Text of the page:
How do I balance responding to today’s business priorities while keeping an eye toward future growth? How do I create a motivating work environment that best leverages my staff’s individual and collective strengths?
As a corporate leader, these are the kinds of questions I ask myself. Developing talent that is prepared to respond to a fast-changing global society is a challenge for all sectors, but as other contributors to this series point out, nonprofits are plagued with a unique set of challenges.
At American Express, attracting, developing, and retaining talented leaders is a critical business priority, and we believe that the nonprofit sector needs a similar level of support and commitment. Nearly 10 years ago, we focused one area of our grantmaking on leadership development in the nonprofit sector, and in partnership with the Center for Creative Leadership (CCL), we created a robust Leadership Academy franchise in 2008.
Last year, we initiated a third-party evaluation to better understand the impact of the Academy, and to answer basic questions such as: “To what extent did the program further graduates’ leadership expertise?” and “What difference has the experience had on graduates’ careers?”
The study included focus groups and an in-person evaluation of the Academy, as well as an online survey of 224 graduates who completed the course over the past five years, which saw a 55 percent response rate (double the standard response rate for this kind of survey).
Not surprisingly—and indicative of the need for support in this area—74 percent of respondents said the Academy was the first intensive, multi-day leadership development training they ever had. Here are some of the highlights of our research:
- 93 percent of participants are still working in the nonprofit sector
- 70 percent have been promoted or taken positions with greater responsibility
- 64 percent are still in touch with others who participated in their Academy group
- 73 percent cited the value of a national network of peers (from the Academy), who have similar experiences and a common language, as extremely meaningful
Both the quantitative and qualitative data revealed that the Leadership Academy had a profound impact on graduates, and that participants have sustained important leadership behaviors, including (with quotes from respondents):
- Working more effectively and empathetically with others. “The Academy helped make me a better manager of a more diverse staff. Before, I had a different perspective of how to motivate and support people. It has meant a lot to my growth, since I’m managing many more people than I ever had to do before.”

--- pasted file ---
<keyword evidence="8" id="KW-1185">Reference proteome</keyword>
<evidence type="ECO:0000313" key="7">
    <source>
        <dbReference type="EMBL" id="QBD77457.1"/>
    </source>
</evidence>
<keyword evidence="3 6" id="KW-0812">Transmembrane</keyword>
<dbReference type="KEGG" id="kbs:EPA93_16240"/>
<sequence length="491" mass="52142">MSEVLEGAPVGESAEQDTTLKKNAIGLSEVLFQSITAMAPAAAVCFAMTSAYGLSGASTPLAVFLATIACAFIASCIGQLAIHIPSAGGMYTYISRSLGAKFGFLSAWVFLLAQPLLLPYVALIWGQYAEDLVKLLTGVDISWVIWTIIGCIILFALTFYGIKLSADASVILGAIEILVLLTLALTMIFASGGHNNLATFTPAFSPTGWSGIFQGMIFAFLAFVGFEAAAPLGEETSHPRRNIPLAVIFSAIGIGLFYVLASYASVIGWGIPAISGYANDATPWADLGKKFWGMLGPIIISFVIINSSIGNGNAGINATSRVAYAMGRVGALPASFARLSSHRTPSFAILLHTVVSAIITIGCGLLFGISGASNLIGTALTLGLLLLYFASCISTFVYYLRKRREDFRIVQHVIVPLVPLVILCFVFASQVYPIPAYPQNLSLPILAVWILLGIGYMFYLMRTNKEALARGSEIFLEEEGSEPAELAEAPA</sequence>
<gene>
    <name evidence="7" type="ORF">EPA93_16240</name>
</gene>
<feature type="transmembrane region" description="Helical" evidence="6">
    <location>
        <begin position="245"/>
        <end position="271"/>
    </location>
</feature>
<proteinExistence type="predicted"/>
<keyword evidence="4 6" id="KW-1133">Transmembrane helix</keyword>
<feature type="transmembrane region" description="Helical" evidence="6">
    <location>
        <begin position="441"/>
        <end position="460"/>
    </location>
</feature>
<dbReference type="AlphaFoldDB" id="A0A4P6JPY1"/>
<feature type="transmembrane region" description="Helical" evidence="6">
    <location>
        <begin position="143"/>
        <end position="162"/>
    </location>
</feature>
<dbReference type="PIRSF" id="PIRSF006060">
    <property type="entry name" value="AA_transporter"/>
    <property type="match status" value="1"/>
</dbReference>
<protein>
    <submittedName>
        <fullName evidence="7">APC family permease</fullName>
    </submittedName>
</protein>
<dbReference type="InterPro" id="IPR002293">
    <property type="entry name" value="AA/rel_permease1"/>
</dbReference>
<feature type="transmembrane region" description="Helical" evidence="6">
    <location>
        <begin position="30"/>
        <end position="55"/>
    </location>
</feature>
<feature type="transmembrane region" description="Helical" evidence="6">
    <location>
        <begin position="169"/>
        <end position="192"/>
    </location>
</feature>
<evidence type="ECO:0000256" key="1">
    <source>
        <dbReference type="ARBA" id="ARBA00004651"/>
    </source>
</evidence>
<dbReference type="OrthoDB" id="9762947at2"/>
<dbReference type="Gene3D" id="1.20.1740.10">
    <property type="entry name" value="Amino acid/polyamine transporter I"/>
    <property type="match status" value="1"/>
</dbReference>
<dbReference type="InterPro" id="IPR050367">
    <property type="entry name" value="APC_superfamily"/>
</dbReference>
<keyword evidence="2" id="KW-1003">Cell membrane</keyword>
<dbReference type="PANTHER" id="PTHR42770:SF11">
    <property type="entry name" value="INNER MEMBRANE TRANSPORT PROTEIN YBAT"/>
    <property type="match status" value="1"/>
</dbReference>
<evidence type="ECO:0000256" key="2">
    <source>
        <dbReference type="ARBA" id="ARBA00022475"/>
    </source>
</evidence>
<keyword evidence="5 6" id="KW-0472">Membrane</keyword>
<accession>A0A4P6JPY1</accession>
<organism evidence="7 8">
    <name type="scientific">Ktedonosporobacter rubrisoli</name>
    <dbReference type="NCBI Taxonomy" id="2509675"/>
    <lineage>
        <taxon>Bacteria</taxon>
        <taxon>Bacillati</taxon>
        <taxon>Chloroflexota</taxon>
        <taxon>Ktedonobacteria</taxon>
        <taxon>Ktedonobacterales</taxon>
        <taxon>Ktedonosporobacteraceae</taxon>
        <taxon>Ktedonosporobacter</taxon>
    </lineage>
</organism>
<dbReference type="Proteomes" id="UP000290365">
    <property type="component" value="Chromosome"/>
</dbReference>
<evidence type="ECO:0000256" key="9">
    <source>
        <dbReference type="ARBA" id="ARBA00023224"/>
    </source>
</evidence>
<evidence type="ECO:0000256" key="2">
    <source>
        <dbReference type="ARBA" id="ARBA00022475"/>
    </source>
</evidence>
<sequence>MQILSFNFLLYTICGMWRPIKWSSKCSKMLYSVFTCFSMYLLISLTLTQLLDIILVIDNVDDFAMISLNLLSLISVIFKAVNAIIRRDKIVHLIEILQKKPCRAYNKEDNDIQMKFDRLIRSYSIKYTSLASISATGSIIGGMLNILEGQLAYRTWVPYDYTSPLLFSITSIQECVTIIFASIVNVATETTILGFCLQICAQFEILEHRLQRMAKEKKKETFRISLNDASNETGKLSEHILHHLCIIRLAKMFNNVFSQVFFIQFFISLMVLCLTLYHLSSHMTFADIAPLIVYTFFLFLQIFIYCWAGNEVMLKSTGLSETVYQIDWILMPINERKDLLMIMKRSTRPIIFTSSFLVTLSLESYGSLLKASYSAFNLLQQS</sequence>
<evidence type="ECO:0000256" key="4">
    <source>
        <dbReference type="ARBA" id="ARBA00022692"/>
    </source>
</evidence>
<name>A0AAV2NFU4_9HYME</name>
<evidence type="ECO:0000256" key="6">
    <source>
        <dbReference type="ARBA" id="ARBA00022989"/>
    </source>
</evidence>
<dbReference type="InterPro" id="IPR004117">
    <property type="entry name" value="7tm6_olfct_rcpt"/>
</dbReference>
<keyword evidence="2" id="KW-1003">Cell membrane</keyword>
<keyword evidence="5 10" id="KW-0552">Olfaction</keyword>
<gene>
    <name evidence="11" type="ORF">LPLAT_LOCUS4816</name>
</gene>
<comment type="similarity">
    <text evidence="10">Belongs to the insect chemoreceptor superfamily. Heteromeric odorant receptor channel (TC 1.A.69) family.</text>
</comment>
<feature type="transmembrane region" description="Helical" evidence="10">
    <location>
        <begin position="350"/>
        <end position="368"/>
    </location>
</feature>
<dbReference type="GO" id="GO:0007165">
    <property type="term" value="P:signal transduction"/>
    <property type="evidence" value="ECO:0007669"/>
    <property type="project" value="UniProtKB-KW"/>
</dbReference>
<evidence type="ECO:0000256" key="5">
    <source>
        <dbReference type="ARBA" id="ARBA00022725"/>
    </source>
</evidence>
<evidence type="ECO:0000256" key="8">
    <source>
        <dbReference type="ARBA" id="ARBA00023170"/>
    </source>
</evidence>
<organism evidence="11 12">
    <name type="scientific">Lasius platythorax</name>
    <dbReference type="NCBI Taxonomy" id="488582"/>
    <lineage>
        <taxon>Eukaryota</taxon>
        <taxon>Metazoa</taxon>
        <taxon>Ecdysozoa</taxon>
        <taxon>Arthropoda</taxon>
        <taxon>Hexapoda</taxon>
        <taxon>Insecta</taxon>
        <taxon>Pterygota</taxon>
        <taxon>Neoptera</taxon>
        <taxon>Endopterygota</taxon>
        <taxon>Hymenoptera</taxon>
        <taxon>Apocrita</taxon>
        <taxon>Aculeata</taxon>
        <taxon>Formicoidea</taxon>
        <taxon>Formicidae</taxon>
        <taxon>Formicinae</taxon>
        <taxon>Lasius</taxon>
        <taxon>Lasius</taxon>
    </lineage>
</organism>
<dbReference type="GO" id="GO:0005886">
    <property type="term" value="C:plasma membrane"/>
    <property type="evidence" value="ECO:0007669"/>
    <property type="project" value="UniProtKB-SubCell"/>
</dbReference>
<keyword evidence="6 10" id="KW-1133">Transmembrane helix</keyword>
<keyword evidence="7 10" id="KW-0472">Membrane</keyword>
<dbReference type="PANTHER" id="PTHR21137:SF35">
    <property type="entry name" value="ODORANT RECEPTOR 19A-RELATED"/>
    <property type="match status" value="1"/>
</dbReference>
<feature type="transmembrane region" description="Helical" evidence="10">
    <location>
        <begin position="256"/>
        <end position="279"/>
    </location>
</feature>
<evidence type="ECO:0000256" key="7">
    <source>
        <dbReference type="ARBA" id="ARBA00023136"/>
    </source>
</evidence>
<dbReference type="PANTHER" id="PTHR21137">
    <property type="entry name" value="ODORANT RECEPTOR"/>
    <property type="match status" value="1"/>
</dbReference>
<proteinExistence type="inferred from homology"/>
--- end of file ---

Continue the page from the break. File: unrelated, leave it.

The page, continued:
- Sustained increase in self-awareness, and understanding of personal strengths and weaknesses. “The Academy helped me see that I can have great ideas and vision, but if I can’t bring others along, those ideas and vision are useless. I had to learn to bring strategic alignment to my team and organization.”
- Inspiration to continue growing and developing personal leadership. “The confidence I gained from this experience has allowed me to speak to my superiors about taking on more leadership within the organization. I’m being more proactive about my ideas and plans to help the organization. I’m focused on how I can contribute, as well as where I need to strengthen my skills.”
- Being more decisive, strategic, and effective at delegation, as well as more confident about and adaptive to managing organizational change. “The Leadership Academy, especially the coaching sessions, helped me open up and become more vulnerable with the people I lead. This, in turn, has established more trust between us and allowed us to move forward to higher levels of effectiveness.”
Today, the Leadership Academy includes nonprofit partners from around the globe, including Ashoka Changemakers, The Thunderbird School of Global Management, and Common Purpose, in addition to the Center for Creative Leadership. Each Leadership Academy is tailored to fit cultural nuances and serve different nonprofit niches, such as social entrepreneurship or international-facing nonprofits. By the end of this year, we will have hosted more than 50 Leadership Academy sessions in six countries, including the United Kingdom, India, Japan, Mexico, and Canada, supporting more than 1,500 nonprofit and social sector leaders. Additionally, nearly 15,000 leaders worldwide have benefitted from American Express leadership programs and grants.
We continuously challenge ourselves to improve on, expand, and disseminate resources and learning from these programs. Based on feedback, we’ll launch a new Leadership Academy portal to share best practices this year, and we have plans to enhance our alumni network. Our goal is to reach more individuals and, ultimately, help their organizations achieve greater societal impact.
During a leadership discussion with Academy participants, American Express CEO Ken Chenault said that one of the most important actions you can take to make leadership development a daily activity at your organization is to go through the process of creating a “Plan A” for your senior leaders: “You create your Plan A by defining the likely challenges and needs of tomorrow, inferring the leadership qualities required to meet them, and building those qualities systematically in staff who have true leadership potential.”